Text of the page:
Darryl: We sponsor RAP students - that's the Registered Apprenticeship Program. Anyone from grade ten can get credits by working part-time in any of the trades. You just have to find a machine shop that's willing to sponsor the students. That's a good start for them. They get paid, they get high school credits, and they get to see if this is the industry that they want to work in. That's one way of doing it.

I always tell people you have to advocate for yourself with whatever you do. If the student has the gumption, all you really have to do is knock on a couple of doors to machine shops and ask if you can look around. Because most people are pretty passionate, like me, they're eager to show people what they do and what they have for equipment. I'd say that as a student, that's the easiest thing to do. It doesn't cost anything to do and will give folks some experience that way. The other thing is probably attending some open houses.

There are some high schools in Edmonton, like WP Wagner, for instance, with technical programs but the RAP program is one of those things that's province-wide, that helps get the students into a documented and formal regiment for apprenticeship training.

The other thing, which is what everybody does, is YouTube. There are so many cool videos. We've had guys spend weeks in their programming, and the result is this cool 32-second video on YouTube showing this massive eight-axis machine making a part in one setup. This is a career. It's really cool. The video and the editing make it mind-blowing. That's always something I show kids- and they're like “What? That’s done here in Canada??” Yup.  You bet!

hireCNC: Can you talk about the progression from manual machining to business owner?

Darryl: School of hard knocks every day - keep learning. As a manual machinist and doing the apprenticeship, I was always looking at the chips on the floor. What type of formations were they? How do we create those types of things? Then going back and learning about the trade. When you graduate from the sweeping and mopping and you get upgraded to running a saw, for instance, then you go to a manual lathe, and you start seeing the chip formations from your cutting tools. Then to a mill where you've been introduced to another axis. And then you're looking at CNC milling machines and a fourth axis. Going through that for four or five years - different shops and different types of products - there's obviously a huge range of complexity from simple to extremely difficult.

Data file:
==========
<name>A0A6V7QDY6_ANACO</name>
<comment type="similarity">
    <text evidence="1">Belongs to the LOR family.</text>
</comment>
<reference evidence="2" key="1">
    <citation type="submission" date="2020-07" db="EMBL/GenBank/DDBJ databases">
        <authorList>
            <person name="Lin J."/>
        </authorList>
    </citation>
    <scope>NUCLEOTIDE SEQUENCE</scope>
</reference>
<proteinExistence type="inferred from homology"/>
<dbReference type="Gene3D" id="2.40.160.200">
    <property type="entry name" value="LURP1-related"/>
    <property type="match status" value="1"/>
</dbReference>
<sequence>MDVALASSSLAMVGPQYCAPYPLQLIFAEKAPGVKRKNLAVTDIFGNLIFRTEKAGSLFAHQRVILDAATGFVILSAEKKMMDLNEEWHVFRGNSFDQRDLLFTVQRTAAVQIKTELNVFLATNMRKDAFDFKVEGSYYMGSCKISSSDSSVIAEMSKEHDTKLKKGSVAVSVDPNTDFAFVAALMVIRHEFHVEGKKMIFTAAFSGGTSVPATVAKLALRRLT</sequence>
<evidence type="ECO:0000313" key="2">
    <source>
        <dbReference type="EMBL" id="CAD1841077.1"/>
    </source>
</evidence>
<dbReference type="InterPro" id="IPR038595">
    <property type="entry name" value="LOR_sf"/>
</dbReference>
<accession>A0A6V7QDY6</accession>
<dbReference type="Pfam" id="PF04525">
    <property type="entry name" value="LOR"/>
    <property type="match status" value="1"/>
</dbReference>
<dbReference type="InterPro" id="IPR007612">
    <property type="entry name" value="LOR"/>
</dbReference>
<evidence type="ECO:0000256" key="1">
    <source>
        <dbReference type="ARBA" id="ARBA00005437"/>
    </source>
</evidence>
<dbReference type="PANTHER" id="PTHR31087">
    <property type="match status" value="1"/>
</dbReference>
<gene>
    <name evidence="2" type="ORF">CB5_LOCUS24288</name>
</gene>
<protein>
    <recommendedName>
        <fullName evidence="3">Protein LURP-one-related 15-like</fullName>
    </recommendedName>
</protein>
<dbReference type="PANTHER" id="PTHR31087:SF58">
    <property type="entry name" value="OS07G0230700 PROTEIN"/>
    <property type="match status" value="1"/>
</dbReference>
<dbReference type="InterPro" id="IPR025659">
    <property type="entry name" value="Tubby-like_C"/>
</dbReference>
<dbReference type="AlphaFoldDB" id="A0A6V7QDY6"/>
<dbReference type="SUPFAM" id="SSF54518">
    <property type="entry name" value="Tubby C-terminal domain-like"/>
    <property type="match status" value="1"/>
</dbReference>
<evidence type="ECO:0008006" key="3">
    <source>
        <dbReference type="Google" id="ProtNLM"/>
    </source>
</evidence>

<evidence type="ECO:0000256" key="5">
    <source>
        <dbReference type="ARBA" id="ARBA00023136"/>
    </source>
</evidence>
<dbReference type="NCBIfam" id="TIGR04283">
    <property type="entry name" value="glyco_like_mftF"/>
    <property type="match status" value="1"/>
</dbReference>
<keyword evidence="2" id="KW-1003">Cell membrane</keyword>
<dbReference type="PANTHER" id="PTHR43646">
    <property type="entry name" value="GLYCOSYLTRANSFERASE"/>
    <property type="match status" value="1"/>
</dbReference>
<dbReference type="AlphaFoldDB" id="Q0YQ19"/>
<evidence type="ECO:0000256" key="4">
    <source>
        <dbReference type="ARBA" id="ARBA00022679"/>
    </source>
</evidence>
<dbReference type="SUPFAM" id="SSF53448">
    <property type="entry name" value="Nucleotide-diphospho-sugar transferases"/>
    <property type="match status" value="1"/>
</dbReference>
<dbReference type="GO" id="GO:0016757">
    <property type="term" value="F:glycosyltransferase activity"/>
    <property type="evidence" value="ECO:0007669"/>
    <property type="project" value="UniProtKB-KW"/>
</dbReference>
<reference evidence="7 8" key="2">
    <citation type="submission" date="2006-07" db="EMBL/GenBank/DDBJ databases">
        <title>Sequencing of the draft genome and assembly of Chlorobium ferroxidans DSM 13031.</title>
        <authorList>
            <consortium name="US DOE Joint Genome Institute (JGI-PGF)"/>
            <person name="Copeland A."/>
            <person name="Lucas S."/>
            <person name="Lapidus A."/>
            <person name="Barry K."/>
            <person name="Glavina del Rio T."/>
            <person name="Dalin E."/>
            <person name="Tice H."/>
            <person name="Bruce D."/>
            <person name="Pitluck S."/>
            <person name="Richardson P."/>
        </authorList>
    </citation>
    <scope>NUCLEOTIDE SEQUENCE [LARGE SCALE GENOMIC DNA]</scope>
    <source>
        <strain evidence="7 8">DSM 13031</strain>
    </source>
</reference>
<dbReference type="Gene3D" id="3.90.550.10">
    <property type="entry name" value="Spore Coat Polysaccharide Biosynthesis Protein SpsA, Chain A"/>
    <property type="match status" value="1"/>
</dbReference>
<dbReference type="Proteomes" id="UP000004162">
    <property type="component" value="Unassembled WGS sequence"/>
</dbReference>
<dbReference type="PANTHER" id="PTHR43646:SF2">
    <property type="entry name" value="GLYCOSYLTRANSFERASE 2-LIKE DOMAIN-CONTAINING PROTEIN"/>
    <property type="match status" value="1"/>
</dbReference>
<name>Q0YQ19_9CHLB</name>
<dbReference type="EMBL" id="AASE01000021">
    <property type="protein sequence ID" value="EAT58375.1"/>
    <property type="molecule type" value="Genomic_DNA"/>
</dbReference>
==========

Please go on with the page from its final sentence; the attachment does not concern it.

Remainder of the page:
Once I got my ticket - that being the goal - I enrolled in Mechanical Engineering Technology at NAIT that was a two-year program with an emphasis on manufacturing. As students would go into the machine shop at NAIT and get some familiarity with the equipment and the machines there, I had a bit of a leg up. I was able to help the instructors and students on the machining side of it, and then on the mechanical engineering side, you learn a little bit more about what happens behind the scenes.

That's what got me engrossed into the mechanical engineering and the industrial engineering side of the business. Upon graduation of NAIT, I worked for a large multinational and started lean manufacturing implementation. Everyone says it's an efficiency exercise, but it's a lot more than that. It looks at your foundational values and vision in the company and how you can do things to take away frustrations and make things continuously better.

Are we doing that 100% of the time? If we're not, then why not? Using my background as a machinist, it was easier for me to empathize with my team. As we started changing some of the processes to improve, I was able to ask those questions - “Why do you do it like that?” If you're in a shop forever and have never been anywhere else, you're not going to see different types of things. I always say machinists know how to do things a thousand different ways. We're inventive and creative. There's not just one way of doing something, but there is always a way of doing it better. And that's sort of the philosophy I took from my NAIT mechanical engineering days.